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Column: As writer, Shymkus stuck to his dream

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Hal Shymkus was photographed at his Columbus home in 1991 in front of the typewriter on which he wrote several short stories. Shymkus died Dec. 13 at his retirement home in New Mexico.
Hal Shymkus was photographed at his Columbus home in 1991 in front of the typewriter on which he wrote several short stories. Shymkus died Dec. 13 at his retirement home in New Mexico. SUBMITTED PHOTO

I’VE been jealous of Hal Shymkus for more than a quarter-century.

He’s been published.

I haven’t.

Oh sure, The Republic puts this column in the paper three times a week, and I also write the editorials that appear elsewhere on this page. It’s what I do for a paycheck, but it’s nothing like what Hal did for the past 25 years or so of his life.

He sent short stories and novels off to real-life magazine and book publishers, and they paid him money to publish what he wrote.

I just got rejection letters. Sometimes I didn’t even get those. Some publishers never even bothered putting the rejection letter in my self-addressed, stamped envelope.

There was a difference between us, several probably, but the one that stood out was that Hal kept plugging away, ignoring the rejections he got, instead moving on to other publishers.

I basically became discouraged and quit submitting my work.

I hadn’t seen Hal for something like 20 years. He and his wife, Mary Beth, moved to New Mexico in the 1990s after his retirement from what was then called Cummins Engine Co. and hers from the Columbus Parks and Recreation Department.

I heard from them off and on over the years, but this past week I received word that Hal had died Dec. 13 in Espanola, N.M. He was 86 years old. His son David, who still lives in Columbus, sent me a copy of the obituary that appeared in a New Mexico newspaper. It also included a recent photo of Hal.

It was easy to recognize the familiar features, especially the hint of a wry smile, but I was obviously looking at a man much older than I last remembered.

That man had been an executive at the-then Cummins Engine Co. Things were a lot more buttoned down at the corporate headquarters of the Fortune 500 company in those days. Hal was part of a small army of executives, easily identified for their white shirts, black ties and suits. Casual Fridays hadn’t arrived in time for Hal.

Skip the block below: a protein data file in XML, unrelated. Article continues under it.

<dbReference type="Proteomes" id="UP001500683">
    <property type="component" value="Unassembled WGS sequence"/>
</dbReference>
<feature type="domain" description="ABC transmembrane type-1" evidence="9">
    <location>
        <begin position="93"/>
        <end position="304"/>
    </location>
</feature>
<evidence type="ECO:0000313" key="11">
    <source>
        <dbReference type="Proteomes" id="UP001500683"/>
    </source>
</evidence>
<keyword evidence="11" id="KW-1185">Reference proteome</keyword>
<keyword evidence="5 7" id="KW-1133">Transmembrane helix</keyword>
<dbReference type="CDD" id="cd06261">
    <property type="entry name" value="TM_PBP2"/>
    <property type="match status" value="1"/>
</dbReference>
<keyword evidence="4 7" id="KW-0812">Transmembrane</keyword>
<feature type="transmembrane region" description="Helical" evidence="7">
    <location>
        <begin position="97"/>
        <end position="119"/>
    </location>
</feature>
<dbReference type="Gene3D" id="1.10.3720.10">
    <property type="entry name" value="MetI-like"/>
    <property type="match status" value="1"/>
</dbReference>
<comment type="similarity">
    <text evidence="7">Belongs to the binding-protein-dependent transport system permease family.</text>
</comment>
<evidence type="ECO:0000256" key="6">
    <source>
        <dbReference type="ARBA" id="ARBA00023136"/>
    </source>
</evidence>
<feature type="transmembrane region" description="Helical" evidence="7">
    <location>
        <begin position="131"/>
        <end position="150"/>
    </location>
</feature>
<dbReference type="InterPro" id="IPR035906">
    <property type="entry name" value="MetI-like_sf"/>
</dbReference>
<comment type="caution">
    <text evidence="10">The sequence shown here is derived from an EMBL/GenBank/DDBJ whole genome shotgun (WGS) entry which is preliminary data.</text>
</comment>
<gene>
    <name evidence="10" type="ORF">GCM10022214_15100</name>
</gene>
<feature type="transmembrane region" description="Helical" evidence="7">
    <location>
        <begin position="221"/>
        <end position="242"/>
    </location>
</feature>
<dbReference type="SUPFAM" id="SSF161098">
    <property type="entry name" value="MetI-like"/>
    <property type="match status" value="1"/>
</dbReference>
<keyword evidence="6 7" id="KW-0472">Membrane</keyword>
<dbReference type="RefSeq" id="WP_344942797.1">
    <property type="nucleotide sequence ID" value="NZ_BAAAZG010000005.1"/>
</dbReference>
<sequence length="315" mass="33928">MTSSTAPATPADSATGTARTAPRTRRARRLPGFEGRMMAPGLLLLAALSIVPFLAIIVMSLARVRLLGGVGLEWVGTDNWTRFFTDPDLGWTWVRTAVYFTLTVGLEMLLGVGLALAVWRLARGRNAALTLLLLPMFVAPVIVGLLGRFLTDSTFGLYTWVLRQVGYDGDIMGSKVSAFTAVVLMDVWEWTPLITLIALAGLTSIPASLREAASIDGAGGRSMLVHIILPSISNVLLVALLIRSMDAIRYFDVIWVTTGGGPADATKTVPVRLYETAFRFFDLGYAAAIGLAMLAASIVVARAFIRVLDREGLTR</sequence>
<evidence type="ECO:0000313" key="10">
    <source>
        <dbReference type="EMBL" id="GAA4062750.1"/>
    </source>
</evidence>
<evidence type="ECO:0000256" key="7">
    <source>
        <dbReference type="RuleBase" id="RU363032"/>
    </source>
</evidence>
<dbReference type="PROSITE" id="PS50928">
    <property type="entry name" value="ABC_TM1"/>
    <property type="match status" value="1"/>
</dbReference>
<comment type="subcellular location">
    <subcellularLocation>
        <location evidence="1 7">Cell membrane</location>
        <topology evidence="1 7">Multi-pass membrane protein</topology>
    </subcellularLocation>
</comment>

He was in marketing, and his duties included a great deal of writing, but I think his real writing was done on an old Royal typewriter (the manual variety) in his home.

I recall one conversation in which he asked me about the writing market, and I related my own attempts at becoming the next Ernest Hemingway.

Apparently he had received a number of those dreaded rejection letters in his own attempts at becoming published, and I have to confess I wasn’t very encouraged.

I told him about the rejections I had received while in college. The ultimate one came from the West Virginia Quarterly. I have no idea why I sent anything to the West Virginia Quarterly, but it had to be the end of the road if they didn’t like it. I basically quit after that.

I suggested he might reach that point himself and should steel himself to walk away from his dreams.

He didn’t.

He basically stuck to his game plan. Write about things you like, things you have experienced, things you know something about.

For Hal, that was fishing.

He found a market for fishing stories and, beginning in 1986, started receiving acceptance letters ... letters with checks enclosed. From 1986 to 1991, the year of his retirement from Cummins, his short stories were published 49 times.

By 1991, he was prepared to branch out. Instead of short stories, he shopped books. Two of them were published. One of them, “Nightcrawlers, Bait and Beer To Go,” was a collection of stories, anecdotes and experiences related to fishing.

I don’t know that Hal made a bundle of money from his writing, but he stuck with it, was obviously good, knew what he was writing about and enjoyed what he did.

That’s a pretty good recipe for writing and enjoying life, as well.

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